Friday, 26 November 2010


About four years ago, in 2006, I started to run. I ran with my good friend Ros and we would chat away the miles, not realising how far we were running. 

The more we ran, the further we went. We pushed ourselves beyond the boundaries that our bodies and minds knew, learning physically and spiritually as we went. We ran in all weathers, greeting the dawn of the day in Spring, Summer, Autumn and Winter. Morning was our preferred time for running - with Ros being a Mum of three and I being a university student with a job - we had children and work to attend to.
Four years on, and I often wonder at how we did it. Let me explain a bit how things have changed. Until a year ago, I was running regularly, rarely having a break of more than a few days for my body to rest. This changed when I met John. In the early days of our relationship, I was living on far less sleep than my body had ever been used to, still working my two jobs that started at 8 in the morning and ending at 7 in the evening. They were long days and with this wonderful new man in my life who I needed to give time to, my capacity for running changed.

When we got engaged in March of this year, I felt a shift in my capacity again. I was now planning a wedding in any spare minute I had, working at school and childminding, and trying to maintain a relationship in a way that meant we didn't spend every moment together wedding planning. I physically felt like I did not have the strength to run. During those months, I consoled myself in the fact that my body was being exercised through my daily cycling to work. In those months of engagement, running would not have served as a means of strengthening me spiritually, it would have felt like a chore, something that I thought I should do rather than something I enjoyed doing.
Now, eight months on from our engagement, we are now married, and I find my capacity changing once again. I remember once asking my church leader if he had found his capacity increasing as he grew older. At the time of asking the question. I felt like my life was very full with different responsibilities and roles and could not envisage the day when I found it easier to juggle so many balls. In his wisdom, he explained to me that in marriage, your capacity increases. You are joined with another person to become one. In that process of joining and growing together in marriage, you are strengthened and enabled by the different skills and abilities of your spouse. This is something that I have found to be very true so far in the very short time I have been married. When one of us feels weak, the other is able to buoy the other up, spurring on where one might have otherwise stopped.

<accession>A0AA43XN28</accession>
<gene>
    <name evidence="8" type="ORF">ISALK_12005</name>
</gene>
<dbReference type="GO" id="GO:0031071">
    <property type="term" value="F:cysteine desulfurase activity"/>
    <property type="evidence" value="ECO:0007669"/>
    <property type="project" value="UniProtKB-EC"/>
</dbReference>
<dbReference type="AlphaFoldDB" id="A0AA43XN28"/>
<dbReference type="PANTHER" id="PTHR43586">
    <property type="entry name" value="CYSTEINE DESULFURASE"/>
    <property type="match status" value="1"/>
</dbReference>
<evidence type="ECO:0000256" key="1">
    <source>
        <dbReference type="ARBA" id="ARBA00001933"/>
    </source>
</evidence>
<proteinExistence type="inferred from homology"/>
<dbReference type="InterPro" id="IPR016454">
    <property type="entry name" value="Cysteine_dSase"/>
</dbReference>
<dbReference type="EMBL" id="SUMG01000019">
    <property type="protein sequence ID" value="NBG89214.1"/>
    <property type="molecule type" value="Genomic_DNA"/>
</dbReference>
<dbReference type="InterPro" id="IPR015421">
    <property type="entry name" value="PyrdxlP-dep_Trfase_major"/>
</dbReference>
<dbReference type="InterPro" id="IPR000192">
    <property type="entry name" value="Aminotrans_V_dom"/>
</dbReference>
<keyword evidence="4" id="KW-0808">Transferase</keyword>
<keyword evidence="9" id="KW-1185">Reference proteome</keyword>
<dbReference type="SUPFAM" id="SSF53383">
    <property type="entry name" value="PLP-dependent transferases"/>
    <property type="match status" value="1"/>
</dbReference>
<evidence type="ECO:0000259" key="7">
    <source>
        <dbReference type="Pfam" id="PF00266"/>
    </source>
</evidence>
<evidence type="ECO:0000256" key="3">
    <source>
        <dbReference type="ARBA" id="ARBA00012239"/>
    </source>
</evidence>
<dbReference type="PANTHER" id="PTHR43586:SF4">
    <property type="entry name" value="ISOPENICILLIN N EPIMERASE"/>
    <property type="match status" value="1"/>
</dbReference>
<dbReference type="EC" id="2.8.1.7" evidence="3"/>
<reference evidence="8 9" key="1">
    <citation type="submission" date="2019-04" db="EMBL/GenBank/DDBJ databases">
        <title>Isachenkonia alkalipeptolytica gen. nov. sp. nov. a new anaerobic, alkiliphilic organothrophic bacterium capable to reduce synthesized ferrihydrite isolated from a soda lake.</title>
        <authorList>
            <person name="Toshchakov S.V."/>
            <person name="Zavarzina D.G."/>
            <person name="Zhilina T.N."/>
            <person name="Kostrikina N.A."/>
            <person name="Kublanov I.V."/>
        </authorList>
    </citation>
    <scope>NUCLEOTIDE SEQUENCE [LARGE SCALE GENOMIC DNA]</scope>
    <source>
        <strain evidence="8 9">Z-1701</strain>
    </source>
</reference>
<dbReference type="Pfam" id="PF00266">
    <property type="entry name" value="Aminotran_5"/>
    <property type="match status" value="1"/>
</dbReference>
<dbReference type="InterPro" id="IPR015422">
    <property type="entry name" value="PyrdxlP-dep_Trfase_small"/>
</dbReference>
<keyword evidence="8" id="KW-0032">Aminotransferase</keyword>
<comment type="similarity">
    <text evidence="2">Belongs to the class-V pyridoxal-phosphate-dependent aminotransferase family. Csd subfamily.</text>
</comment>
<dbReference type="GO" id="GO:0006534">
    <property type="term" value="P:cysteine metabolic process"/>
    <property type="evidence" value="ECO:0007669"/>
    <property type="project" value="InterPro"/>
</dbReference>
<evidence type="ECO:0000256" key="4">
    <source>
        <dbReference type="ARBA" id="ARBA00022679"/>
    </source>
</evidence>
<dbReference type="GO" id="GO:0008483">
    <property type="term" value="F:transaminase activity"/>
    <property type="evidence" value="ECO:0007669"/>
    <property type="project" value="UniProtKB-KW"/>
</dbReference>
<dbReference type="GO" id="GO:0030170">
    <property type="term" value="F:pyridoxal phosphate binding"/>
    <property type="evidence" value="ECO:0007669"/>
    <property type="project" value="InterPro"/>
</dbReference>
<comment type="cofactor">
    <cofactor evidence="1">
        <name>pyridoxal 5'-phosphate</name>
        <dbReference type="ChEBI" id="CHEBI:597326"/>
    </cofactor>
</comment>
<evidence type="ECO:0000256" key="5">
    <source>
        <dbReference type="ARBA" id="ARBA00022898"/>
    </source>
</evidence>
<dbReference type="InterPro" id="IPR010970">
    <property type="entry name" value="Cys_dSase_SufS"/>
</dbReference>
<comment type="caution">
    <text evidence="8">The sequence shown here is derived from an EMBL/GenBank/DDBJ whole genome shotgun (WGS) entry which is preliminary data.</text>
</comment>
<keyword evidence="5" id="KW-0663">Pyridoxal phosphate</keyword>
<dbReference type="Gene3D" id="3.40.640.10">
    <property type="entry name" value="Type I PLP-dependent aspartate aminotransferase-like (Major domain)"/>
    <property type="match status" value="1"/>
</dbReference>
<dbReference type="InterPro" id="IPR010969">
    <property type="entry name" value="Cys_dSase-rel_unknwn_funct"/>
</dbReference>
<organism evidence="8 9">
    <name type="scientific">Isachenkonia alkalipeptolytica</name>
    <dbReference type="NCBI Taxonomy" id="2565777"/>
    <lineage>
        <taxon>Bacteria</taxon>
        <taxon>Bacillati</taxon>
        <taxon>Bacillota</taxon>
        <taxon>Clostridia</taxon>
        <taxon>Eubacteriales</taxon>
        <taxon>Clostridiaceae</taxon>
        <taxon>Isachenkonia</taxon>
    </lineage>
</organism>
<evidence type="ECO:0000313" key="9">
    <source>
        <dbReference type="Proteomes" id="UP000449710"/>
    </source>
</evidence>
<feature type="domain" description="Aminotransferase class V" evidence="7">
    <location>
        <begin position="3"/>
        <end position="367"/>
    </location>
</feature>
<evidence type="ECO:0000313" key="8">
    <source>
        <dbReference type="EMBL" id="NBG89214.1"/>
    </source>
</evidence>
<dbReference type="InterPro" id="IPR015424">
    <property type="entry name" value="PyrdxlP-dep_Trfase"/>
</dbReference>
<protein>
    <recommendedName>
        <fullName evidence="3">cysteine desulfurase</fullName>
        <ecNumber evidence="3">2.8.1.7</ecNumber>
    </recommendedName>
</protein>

The week after we returned from our honeymoon, I started my PGCE - Post Grad training to become a Primary School teacher. The course splits my time between lectures at university in Bath, and teaching at a school in Portishead. Where I was once able to cycle to my jobs, I now have to spend about 5 hours a week driving. My mode of transportation slows me down completely and reduces my physical activity to the point where I have started to feel like I need to run again. I need to get my body moving, to remind it of what it is capable of. To stretch my complacent limbs and feel the gentle ache of good exercise. My capacity is once again changing due to other areas of my life slowing down.

On Tuesday evening as I ran, I thought about how the slowing down and settling of my life has caused my capacity to run to increase once again. In one sense I am now travelling greater distances than before, but in a way that requires nothing of my body.  In making my body redundant, it's as though I am realising what it needs to be doing to feel more alive and well. As I ran, it felt like my body was remembering how to respond well to being pushed physically. I loved the feeling of my feet and my heart pounding to the rhythm of the music in my ears. All that I could feel was my body responding to these things, as though running on autopilot, not having to consciously take every step as my body yelled at me to 'stop!' because it hurt. 

The memorable quote made by Eric Liddell in the film Chariots of Fire came to mind while running through the streets of Bristol: 

'...when I run, I feel God's pleasure...'

There is pleasure to be had in running and I love that I am starting to remember that pleasure again, where for so long, that pleasure has been replaced by complacency & weariness.


  1. How is it you always manage to make me cry when I read your blog! Meet you at 6.30 am Friday morning?